The BBC’s Ben Smith provided the latest homage to Southampton FC executive chairman Nicola Cortese for his radical transformation of the club ever since Markus Liebherr’s firm bought the club in the summer of 2009. Appointed by the now late Liebherr to run the club on his behalf, the Swiss and English educated Italian banker Cortese has since helped the club through two successive promotions under Nigel Adkins and their incredible run of form this season under Mauricio Pochettino, a manager who has helped players like Adam Lallana, Jay Rodriguez and Rickie Lambert flourish. Here’s Smith:
Southampton focus on themselves, they play the same way whether they are playing Manchester United away or Hull City at home. They train that way, from the academy through to the first team. Formations are not discussed. Numbers are not used. It is about shape, structure not 4-3-3 or 4-5-1. Under Cortese, this is a slick operation where no detail is overlooked.
Smith is not the first person to remark on Cortese’s incredible influence on the club’s success. The Daily Mail ran a widely circulated article on Cortese’s approach at the club in late November:
The attention to detail is frightening. At Cortese’s insistence, every club car has just been fitted with winter tyres in anticipation of the chilly spell.
There is a modern-day corporate culture, with staff encouraged to mix in a break-out area and share a mid-morning coffee rather than sit at their desks and spill it all over their Macs.
On each desktop screen the club’s forthcoming fixtures are displayed, a reminder that every member of staff shares the same vision. Southampton’s players are thriving here.
What was interesting from that piece was the Mail’s attempt to portray Cortese as some sort of eccentric madman. Birthday cards for the players’ wives?! Daily fitness exams for the players!? It sounds CRAZY, but it WORKS!
Southampton’s achievements are indeed remarkable, but we should be careful here to avoid confirmation bias in assessing Cortese’s methods as a sure-fire formula for success in the Premier League. I’m certain Cortese himself would acknowledge the influence of luck and the importance of risk mitigation in any major decision involving the team, including that to sack Nigel Adkins and hire the Espanyol manager to take his place. Despite all the plaudits, Saints have crashed to earth a bit in the last five games against some very difficult opposition.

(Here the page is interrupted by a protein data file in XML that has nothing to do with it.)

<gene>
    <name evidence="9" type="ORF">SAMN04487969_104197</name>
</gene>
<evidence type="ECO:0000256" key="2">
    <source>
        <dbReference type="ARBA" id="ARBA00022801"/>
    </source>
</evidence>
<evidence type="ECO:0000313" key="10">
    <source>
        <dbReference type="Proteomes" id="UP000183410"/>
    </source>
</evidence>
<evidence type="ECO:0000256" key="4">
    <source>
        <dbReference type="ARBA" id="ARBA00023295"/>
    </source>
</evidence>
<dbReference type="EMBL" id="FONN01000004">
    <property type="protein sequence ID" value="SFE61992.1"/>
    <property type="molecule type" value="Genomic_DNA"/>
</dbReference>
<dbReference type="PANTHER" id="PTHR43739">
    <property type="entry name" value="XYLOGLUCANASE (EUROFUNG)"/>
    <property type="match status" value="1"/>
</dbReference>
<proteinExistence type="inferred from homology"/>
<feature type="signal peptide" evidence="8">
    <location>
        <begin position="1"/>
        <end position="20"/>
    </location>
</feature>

That said however, it is very telling that practices which would be fairly routine in other areas of the sporting world are perceived as radical in English football.
If club revenues are so intimately tied with on-pitch success (particularly qualification for Europe), why would you NOT want to build the best training facilities for your players? Why would you NOT want to ensure players and staff feel welcome at the club through small but important gestures like cards and winter tires? Why would you NOT want to ensure that all levels of the club are on the same page regarding playing philosophy and tactical outlook? Why would NOT want to use your resources to ensure that each and every player acquisition is both cost-effective and appropriate for the club? Why would you NOT want to use the latest and best technology available to ensure your players don’t put themselves at risk of fatigue or injury?
Cortese is enacting these measures in a soccer culture that still firmly believes that spending as much money as possible is the only means to sustained success. And yet Southampton are a point behind Man United in the table.
If we move away from Cortese the man and look instead what he’s actually implemented at Southampton, you see something far more important: a consistent, top-down approach that involves the entire club. A sane transfer strategy which relies heavily on information-gathering and data analysis. An emphasis on ensuring players feel valued, and that they don’t overtrain and put themselves at risk. This is not about one radical chairman; this is about what should be the status quo in a league as moneyed as the Premier League.
It might soon have to be the status quo. As the culture of Financial Fair Play settles in, smaller clubs who hope to remain in the Premier League will need to consider long-term measures like these in order to overcome revenue disparity with the traditional big teams. Unable to spend beyond their means, they simply won’t have a choice. And the margins between good and bad in the Premier League will shrink even more. Bad for chairman like Cortese perhaps, but great for the rest of us.